“Even though we have a temporary resolution that allows for open containers, it doesn’t affect the individual liquor licenses issued by the state of California,” VanderWiel said. “We thought, well, maybe we can take an educational approach and they can send an information letters so the individual business owners can protect their license and don’t inadvertently operate outside of those parameters.”
VanderWiel said he’s aware of establishments that have allowed people to leave their premises with open containers in the past during the parade.
Even though VanderWiel was the one who presented the “open-container resolution” to the city council at its March meeting, he said it’s actually on request of the Tuolumne County Sheriff’s Posse.
The posse organizes the parade and two-day rodeo each year and asks the city to temporarily waive the open-container ordinance during the parade as part of a longstanding tradition, VanderWiel explained.
VanderWiel said he doesn’t know exactly how long the tradition of drinking in public during the parade goes back.
Glass containers will not be allowed at the parade this year, which VanderWiel said was changed for the safety of the community.
Smoking cannabis in public is also still illegal and not allowed during the parade.
VanderWiel said officers typically only deal with minor offenses during the parade, such as public intoxication, though he said they are on high alert because of the elevated risk of an alcohol-related incident.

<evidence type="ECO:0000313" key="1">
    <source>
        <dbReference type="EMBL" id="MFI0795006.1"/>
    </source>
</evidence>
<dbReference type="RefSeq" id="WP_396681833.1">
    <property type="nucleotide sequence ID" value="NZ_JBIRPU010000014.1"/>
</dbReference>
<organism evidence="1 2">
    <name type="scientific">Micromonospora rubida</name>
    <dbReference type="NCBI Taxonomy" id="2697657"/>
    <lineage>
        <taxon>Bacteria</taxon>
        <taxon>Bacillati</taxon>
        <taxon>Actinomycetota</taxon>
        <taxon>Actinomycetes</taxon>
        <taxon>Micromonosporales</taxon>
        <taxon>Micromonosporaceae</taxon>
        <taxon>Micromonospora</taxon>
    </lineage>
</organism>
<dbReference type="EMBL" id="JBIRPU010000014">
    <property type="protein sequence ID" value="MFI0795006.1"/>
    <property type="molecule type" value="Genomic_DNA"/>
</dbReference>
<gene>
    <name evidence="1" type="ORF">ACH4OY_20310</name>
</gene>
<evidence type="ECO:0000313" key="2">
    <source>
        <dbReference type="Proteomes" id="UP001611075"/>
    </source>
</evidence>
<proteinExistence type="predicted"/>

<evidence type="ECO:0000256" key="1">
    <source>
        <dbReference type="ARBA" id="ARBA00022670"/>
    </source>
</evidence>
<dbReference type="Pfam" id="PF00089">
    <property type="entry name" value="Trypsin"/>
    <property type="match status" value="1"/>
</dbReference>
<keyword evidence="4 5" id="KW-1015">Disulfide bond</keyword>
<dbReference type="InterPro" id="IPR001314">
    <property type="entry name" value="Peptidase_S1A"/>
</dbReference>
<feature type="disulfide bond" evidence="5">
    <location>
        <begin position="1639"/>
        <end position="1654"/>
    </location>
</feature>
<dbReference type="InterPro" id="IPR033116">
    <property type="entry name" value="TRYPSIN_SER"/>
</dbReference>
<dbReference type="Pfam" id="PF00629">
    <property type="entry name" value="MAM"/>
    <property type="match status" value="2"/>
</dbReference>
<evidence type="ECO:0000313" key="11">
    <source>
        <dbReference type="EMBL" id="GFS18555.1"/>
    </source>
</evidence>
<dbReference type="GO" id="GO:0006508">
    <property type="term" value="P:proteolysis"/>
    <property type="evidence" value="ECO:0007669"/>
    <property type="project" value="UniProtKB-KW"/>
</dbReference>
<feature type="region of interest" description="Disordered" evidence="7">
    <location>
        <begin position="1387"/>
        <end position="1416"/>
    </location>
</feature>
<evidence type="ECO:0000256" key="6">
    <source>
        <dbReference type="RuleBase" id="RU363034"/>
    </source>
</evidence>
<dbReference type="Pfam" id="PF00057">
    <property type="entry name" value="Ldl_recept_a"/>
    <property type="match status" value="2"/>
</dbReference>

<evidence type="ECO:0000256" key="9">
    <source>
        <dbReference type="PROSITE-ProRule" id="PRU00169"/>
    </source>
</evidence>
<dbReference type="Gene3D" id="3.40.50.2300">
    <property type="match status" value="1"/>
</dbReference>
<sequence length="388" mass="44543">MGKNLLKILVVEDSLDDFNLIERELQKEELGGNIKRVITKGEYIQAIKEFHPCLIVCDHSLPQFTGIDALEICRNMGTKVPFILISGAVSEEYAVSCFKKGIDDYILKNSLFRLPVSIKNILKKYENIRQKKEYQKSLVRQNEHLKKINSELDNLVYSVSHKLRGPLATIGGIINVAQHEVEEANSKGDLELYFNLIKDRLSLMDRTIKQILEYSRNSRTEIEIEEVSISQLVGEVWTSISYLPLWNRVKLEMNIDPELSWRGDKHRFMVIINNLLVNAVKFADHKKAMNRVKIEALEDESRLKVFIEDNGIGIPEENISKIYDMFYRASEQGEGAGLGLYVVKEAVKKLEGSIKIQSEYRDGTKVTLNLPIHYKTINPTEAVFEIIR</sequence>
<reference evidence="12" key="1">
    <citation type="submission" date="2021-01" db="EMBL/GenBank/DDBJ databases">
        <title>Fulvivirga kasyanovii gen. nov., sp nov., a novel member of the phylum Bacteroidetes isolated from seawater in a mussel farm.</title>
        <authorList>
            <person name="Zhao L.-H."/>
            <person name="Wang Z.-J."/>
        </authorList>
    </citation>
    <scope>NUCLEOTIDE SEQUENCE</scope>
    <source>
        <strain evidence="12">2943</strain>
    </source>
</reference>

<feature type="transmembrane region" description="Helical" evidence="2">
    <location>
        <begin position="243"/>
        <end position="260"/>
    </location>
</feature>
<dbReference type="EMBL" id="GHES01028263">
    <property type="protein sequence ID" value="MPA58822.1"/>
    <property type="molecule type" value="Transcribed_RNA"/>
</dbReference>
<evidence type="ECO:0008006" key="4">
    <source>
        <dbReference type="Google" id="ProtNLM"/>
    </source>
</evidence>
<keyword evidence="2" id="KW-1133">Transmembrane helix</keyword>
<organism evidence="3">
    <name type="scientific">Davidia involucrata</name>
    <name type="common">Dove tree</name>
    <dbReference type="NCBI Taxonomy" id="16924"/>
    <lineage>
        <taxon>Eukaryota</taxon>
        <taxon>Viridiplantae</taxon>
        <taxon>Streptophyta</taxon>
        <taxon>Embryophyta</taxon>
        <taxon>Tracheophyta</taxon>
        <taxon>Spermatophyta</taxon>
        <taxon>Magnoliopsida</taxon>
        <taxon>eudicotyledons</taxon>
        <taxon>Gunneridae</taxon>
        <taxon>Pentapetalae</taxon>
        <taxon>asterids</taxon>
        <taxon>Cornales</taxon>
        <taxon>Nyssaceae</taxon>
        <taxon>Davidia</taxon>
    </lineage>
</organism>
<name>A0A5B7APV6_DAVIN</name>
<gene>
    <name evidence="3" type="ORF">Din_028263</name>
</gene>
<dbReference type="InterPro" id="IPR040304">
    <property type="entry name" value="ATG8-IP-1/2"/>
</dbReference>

“Whenever you get large groups of people together with alcohol, the chance of alcohol-related incidents tends to go up,” he said. “Having open containers in the streets does not benefit the police department or our operation, but we do recognize the traditions and history associated with this event, and that open containers have typically gone with it.”
The letter sent by ABC alarmed several new bar owners in town.
Corinne Robinson, co-owner of Winters Tavern Motherlode Grill at 275 S. Washington St., called ABC to clarify the rules after she didn’t receive a letter as of Friday.
Robinson, who opened the bar and restaurant in December, was told that they may have missed a business or two on the parade route, but the same rules applied. Despite there being a permit to drink on the street, she said she planned to make sure her patrons stay inside.
“When my grandfather was a posse captain in the ‘60s, they would ride their horses into the bar,” she said of how times have changed.
This will mark the first Roundup parade since Chet White and Debbe Pallante took ownership of The Sportsman at 90 S. Washington St. in Sonora last July.
White said he contacted other bar owners after receiving the letter to make sure his business wasn’t being singled out, but he found out they had all received it.
To comply with the state regulations, White said they plan to have a person posted at both entrances in the front and back of the building to prevent people from going outside with open containers.
He also plans to encourage them to go down the street from his business if they have an open container.
“I appreciate them letting us know with this being our first year,” White said. “We’ve seen bloody Marys coming out of establishments and cocktails on the street (at past parades), so we thought it was the norm.”
Contact Alex MacLean at firstname.lastname@example.org or (209) 588-4530.